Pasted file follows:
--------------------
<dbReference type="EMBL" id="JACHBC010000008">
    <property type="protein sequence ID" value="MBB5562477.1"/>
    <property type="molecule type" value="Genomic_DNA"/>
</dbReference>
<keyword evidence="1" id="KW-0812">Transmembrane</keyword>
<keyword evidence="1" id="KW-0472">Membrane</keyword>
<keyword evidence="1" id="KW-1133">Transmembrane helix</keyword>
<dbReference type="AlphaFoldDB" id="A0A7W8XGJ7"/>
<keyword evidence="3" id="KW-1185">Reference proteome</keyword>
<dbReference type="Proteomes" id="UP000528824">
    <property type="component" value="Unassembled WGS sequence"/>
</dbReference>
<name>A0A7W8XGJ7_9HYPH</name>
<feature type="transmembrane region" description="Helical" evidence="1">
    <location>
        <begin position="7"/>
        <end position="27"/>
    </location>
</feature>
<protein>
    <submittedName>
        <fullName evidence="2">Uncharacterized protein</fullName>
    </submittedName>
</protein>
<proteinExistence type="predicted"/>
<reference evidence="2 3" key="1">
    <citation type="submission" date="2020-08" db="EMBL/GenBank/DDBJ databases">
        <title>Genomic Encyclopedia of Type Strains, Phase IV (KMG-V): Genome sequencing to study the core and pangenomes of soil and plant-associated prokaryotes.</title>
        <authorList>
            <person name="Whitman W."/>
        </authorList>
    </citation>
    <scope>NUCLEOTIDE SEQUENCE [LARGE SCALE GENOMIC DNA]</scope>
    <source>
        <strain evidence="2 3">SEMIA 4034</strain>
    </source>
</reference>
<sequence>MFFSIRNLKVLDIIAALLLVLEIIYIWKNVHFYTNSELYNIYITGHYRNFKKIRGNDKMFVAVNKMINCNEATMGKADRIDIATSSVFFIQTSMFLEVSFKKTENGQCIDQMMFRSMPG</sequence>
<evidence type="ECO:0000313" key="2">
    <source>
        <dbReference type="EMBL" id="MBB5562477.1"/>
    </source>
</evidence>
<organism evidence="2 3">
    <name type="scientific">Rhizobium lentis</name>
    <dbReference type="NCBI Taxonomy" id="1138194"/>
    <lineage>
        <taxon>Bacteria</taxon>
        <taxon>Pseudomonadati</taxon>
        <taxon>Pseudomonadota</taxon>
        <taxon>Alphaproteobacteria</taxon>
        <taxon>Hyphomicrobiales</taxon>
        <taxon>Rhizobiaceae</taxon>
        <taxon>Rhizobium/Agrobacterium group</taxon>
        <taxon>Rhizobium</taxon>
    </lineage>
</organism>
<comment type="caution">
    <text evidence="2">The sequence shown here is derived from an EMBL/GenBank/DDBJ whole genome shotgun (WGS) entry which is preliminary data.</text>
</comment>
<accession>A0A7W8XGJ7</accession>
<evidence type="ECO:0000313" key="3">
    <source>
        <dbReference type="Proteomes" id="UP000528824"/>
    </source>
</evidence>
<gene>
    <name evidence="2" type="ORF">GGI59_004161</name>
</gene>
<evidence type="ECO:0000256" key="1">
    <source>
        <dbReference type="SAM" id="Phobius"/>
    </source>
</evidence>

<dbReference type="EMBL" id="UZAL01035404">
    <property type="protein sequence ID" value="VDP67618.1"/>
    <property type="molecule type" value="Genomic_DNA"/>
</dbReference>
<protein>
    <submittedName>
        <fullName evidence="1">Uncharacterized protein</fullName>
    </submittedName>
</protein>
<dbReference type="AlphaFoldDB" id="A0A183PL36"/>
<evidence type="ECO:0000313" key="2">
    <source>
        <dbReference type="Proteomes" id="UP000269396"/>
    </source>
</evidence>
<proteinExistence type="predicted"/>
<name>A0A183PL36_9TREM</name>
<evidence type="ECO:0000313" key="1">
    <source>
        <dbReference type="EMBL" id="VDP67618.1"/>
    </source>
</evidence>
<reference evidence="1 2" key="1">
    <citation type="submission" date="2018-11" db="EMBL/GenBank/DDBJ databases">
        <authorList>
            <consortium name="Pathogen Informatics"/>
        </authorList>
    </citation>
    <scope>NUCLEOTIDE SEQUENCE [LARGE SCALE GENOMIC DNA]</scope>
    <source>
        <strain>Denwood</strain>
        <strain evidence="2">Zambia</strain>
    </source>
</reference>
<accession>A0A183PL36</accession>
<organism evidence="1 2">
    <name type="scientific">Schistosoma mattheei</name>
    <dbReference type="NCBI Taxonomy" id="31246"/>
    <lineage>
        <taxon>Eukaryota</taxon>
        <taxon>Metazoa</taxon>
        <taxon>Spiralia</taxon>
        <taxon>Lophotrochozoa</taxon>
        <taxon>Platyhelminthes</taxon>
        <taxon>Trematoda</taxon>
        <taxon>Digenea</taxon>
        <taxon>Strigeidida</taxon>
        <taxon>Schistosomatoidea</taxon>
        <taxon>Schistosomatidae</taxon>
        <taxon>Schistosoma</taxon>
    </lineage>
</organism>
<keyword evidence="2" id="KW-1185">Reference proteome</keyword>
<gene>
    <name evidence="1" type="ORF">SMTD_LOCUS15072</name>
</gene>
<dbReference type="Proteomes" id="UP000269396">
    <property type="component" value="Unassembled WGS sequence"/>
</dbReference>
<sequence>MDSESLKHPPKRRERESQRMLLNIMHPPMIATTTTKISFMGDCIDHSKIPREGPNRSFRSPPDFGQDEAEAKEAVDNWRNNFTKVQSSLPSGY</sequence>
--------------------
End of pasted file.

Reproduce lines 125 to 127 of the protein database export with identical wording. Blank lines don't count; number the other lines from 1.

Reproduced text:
    </lineage>
</organism>
<keyword evidence="2" id="KW-1185">Reference proteome</keyword>